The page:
I am often asked what ‘arts and health’ means and why we should integrate creativity into health (I prefer to use the word creativity as ‘art’ often conjures up pictures of, well just that – pictures on walls). Arts in health is so much more than pictures on walls or sculptures in hallways. Arts in health can be a wide array of things – poetry, dance, meditation, writing, drawing, flash mobs, choirs… the scope is as wide as our imagination.
There is a huge amount of clinical research which proves just how much positive impact creative projects can have, these include
• reduced stress experienced by patients, families and staff
• reduced drug consumption
• decreased recovery times
• shortened hospital stays
• improved patient management
• improvements in clinical outcomes
• enhanced quality of service provision
• improvements in staff job satisfaction and well-being
• improved the healthcare experiences for everyone
Jane Collins, previous CEO of Great Ormond Street Hospital London was once asked by a major donor ‘Can we afford to have art in hospitals?’ to which she simple replied ‘We can’t afford not to have art in our hospital’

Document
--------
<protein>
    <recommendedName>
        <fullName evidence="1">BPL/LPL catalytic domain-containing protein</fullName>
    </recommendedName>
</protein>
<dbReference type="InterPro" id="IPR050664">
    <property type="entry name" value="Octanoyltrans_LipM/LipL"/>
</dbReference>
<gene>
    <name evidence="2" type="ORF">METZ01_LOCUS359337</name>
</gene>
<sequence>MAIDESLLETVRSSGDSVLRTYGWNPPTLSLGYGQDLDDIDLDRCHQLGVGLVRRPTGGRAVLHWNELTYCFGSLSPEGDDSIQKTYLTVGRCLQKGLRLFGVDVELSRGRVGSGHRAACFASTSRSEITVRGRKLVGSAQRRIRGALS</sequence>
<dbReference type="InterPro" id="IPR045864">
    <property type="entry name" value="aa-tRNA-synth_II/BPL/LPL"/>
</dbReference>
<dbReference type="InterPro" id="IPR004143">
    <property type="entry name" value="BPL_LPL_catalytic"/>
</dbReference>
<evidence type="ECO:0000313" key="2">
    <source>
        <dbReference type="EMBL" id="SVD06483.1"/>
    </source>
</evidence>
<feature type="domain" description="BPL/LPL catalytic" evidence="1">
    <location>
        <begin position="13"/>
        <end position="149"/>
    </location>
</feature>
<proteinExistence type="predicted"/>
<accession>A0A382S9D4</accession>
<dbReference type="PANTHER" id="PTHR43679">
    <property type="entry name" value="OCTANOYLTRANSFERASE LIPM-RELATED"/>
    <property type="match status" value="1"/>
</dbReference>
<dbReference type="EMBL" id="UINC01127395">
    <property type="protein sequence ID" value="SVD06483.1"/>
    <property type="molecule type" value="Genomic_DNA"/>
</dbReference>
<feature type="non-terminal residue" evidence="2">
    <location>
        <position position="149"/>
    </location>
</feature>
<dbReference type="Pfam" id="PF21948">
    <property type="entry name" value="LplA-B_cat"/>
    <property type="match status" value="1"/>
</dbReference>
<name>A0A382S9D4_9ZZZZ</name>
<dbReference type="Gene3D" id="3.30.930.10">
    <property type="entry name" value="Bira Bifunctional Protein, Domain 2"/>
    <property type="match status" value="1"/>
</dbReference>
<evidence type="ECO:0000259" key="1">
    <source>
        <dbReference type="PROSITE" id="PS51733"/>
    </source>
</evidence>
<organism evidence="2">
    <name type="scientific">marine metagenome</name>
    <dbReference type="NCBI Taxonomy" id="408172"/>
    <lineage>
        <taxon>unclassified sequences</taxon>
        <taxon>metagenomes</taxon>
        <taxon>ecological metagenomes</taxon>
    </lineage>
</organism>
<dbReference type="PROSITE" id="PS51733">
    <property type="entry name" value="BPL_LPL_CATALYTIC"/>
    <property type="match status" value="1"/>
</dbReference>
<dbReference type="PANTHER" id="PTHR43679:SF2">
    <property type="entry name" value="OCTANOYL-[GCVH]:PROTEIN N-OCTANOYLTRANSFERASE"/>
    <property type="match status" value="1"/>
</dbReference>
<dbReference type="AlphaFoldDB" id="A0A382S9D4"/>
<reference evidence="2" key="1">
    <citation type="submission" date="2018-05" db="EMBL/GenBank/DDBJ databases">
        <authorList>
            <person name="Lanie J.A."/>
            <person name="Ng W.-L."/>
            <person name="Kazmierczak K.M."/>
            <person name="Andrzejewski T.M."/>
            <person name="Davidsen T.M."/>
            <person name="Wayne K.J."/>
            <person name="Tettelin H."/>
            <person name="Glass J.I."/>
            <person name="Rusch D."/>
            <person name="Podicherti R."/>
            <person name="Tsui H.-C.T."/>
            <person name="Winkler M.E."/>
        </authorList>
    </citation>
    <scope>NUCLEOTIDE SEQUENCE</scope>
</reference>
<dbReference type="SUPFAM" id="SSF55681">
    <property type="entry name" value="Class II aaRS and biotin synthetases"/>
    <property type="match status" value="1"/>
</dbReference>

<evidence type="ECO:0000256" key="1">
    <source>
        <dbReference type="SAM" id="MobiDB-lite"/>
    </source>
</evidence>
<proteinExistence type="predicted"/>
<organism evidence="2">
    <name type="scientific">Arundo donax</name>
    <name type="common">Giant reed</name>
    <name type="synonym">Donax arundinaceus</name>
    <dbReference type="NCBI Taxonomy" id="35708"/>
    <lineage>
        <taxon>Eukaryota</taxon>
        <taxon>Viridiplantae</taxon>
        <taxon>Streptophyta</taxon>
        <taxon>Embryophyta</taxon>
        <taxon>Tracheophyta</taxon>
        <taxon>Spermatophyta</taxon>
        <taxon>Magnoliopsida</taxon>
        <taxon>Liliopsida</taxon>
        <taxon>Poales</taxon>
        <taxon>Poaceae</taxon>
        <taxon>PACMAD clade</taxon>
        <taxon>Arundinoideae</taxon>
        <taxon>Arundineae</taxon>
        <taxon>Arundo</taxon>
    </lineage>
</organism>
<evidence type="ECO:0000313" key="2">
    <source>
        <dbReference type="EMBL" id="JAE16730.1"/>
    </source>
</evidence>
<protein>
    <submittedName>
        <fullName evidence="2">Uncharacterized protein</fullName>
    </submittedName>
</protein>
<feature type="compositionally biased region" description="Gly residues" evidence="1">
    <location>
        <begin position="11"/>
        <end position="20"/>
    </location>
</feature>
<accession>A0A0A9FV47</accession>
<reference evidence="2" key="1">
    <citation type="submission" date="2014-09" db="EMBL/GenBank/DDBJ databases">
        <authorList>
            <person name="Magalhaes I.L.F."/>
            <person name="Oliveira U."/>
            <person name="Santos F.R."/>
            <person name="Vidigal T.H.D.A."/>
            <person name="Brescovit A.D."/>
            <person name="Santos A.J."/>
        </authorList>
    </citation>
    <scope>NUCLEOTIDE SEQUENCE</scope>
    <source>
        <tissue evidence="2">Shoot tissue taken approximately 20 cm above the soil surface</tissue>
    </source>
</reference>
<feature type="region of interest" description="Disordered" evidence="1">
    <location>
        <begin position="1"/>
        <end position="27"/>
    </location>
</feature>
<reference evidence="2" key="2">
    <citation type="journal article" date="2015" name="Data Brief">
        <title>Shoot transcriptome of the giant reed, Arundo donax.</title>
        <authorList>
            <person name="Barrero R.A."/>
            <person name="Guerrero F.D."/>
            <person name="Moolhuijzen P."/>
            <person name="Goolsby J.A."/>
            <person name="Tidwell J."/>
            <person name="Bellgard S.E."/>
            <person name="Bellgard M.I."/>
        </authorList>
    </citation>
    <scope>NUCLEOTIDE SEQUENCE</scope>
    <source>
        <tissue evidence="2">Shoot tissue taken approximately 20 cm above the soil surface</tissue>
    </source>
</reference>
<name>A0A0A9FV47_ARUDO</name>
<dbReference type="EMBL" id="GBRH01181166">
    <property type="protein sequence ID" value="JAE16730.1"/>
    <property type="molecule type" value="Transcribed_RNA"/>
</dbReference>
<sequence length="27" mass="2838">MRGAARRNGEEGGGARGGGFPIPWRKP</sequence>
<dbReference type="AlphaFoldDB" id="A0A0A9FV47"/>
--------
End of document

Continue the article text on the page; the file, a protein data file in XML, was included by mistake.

Creative projects can be used to assist in the care of patients and used to tackle specific medical conditions. A wonderful example of this is Breathe Magic – scaled and adapted magic tricks taught to children and young people as an effective rehabilitation for conditions such as hemiplegia, stroke or brain injury, see www.breatheahr.org. Creative projects can also be developed to promote important health messaging such as hand hygiene campaigns.
I’ve worked in the field of arts and health for many years now, over this time I have seen this sector grow and go from strength to strength. In the UK arts in health has the support of the NHS and the government. In Australia this is still an emerging area which some visionary healthcare providers are beginning to engage with.
With so much potential benefit to be gained it begs the question – why wouldn’t we integrate creativity into healthcare?